As the father of a seven-year-old and a nineteen-month-old, I have been wrestling with these issues for several years now. I have recently developed a combined approach that seems to work well. I own a child seat that snaps onto a rear bicycle rack and a trailer designed to hold two children comfortably. With both of these items at my disposal, I can carry my infant (or is he a toddler already?) without towing the trailer, or I can carry both kids in the trailer, or I can carry the baby in the seat and fill the trailer with groceries and/or other children.
My main bicycle in full child-toting regalia
My bicycle trailer is the Nashbar Kid Karriage. I bought it several years ago, and I have come to think of it as one of the best investments I have ever made. Its “normal” price is $159.99, but I have seen it on sale as low as $79.99, with additional discounts available through Nashbar’s frequent coupon offers. The trailer holds two children securely and comfortably. It is a bit smaller than some other trailers I have seen, and my children tend to rub elbows while they ride in it. My daughter is 46.5” tall, and her helmet now pushes up against the cloth roof when it is in place, but we generally ride with the top down these days, so height restrictions are not an issue.
The trailer is great for carrying groceries as well, with plenty of space for one child and two full-sized grocery bags or six bags and no passengers. Unlike BOB trailers, this one does not require a special rear wheel quick-release mechanism, so it can be attached to any bike. Be warned, however, that the plastic-coated attachment clamp can rub away paint on a frame’s chainstay. Anyone worried about their bicycle’s finish should wrap the contact area with cloth tape before attaching the trailer for the first time.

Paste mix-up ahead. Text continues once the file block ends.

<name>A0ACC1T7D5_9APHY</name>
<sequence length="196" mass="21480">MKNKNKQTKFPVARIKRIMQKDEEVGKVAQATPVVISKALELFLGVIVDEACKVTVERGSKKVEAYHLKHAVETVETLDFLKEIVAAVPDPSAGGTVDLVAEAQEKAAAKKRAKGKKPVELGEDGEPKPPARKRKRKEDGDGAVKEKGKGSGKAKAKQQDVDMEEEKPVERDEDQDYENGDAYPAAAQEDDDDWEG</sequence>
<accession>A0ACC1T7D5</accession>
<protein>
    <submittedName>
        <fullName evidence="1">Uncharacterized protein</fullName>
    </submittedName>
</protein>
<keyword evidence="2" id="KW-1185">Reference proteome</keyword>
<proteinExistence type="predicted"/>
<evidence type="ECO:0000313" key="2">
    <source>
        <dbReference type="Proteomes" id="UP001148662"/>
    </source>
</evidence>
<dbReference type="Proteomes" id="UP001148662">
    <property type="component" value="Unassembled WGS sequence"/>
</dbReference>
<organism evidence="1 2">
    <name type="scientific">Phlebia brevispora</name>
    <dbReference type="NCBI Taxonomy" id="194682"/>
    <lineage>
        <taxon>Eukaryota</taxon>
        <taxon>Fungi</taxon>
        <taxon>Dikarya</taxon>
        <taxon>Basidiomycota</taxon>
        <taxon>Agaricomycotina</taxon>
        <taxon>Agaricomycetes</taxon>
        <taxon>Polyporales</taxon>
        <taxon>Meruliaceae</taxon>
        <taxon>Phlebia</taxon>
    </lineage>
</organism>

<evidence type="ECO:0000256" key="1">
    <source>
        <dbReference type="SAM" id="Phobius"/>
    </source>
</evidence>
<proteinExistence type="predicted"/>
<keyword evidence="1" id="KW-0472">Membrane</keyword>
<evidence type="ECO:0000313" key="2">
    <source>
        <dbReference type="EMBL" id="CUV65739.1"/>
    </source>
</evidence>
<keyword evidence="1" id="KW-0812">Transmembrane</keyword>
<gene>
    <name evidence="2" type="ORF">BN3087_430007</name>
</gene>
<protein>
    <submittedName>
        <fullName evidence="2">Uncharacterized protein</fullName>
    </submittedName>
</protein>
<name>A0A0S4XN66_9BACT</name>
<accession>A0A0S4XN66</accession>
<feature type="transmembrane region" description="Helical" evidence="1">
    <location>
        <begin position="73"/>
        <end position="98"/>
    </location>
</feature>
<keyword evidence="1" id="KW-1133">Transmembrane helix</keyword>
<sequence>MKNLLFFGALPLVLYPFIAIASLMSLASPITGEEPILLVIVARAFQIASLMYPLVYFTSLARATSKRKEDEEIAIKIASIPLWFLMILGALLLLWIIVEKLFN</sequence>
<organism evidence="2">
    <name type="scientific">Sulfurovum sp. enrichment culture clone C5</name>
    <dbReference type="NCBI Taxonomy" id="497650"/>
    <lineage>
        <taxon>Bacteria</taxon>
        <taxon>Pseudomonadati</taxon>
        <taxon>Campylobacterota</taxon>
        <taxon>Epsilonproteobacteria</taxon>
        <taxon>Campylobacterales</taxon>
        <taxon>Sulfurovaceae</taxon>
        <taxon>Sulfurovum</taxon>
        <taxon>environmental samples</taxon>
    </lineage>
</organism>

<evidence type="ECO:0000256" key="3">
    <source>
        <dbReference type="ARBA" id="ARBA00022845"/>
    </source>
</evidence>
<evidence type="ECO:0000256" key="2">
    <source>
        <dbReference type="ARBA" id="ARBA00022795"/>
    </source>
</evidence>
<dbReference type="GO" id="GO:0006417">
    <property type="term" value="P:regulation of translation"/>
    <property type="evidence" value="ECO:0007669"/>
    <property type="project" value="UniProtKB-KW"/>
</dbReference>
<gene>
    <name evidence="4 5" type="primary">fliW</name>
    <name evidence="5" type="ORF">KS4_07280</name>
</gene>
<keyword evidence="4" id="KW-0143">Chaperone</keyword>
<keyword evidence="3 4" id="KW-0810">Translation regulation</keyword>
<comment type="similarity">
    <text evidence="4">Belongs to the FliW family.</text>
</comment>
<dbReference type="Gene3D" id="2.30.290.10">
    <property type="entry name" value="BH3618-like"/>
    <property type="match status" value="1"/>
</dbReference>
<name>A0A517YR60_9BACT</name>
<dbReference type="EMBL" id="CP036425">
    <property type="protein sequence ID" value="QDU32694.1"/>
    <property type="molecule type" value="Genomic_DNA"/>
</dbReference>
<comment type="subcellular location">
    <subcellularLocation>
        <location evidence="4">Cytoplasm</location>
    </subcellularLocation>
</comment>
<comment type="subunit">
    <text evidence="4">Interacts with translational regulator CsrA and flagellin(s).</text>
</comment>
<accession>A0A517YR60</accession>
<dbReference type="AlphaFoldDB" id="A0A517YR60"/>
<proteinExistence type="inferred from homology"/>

Safety-wise, the Kid Karriage leaves me feeling confident and secure. The attachment clamp is supplemented by a nylon strap which acts as a “fail safe” device. If the clamp ever came off, the strap would still hold the trailer securely (note that the clamp has never failed while I have used my trailer). There is a thick coil spring between the attachment clamp and the main frame. This spring twists as the bike leans, so if the bicycle falls over, the trailer stays upright. Consider also the wide track and the low center of gravity. This trailer is designed to keep the rubber side down under extremely adverse conditions.
The Kid Karriage in the real world
Inside the passenger area, children are held by both three-point shoulder harnesses and a lap belt which stretches across one or two occupants. The harnesses can be configured for two children sitting side by side or one child sitting in the middle of the seat. There are nylon storage pockets on either side of the interior, and there is also room under and behind the seat for stowing toys, tool kits, etc.
The trailer’s frame is made from high-tensile steel tubing. It is very sturdy and much heavier than fancier models with aluminum frames. It folds up flat with by pulling a few spring pins, and it stows easily in relatively small spaces.
After I owned the Kid Karriage for a few years, I bought the “Stroller Attachment” which sells for $24.99. This kit provides everything needed to turn the trailer into a stroller which can hold two children. As an added benefit, the converted stroller can still be used as a trailer without having to remove the conversion pieces.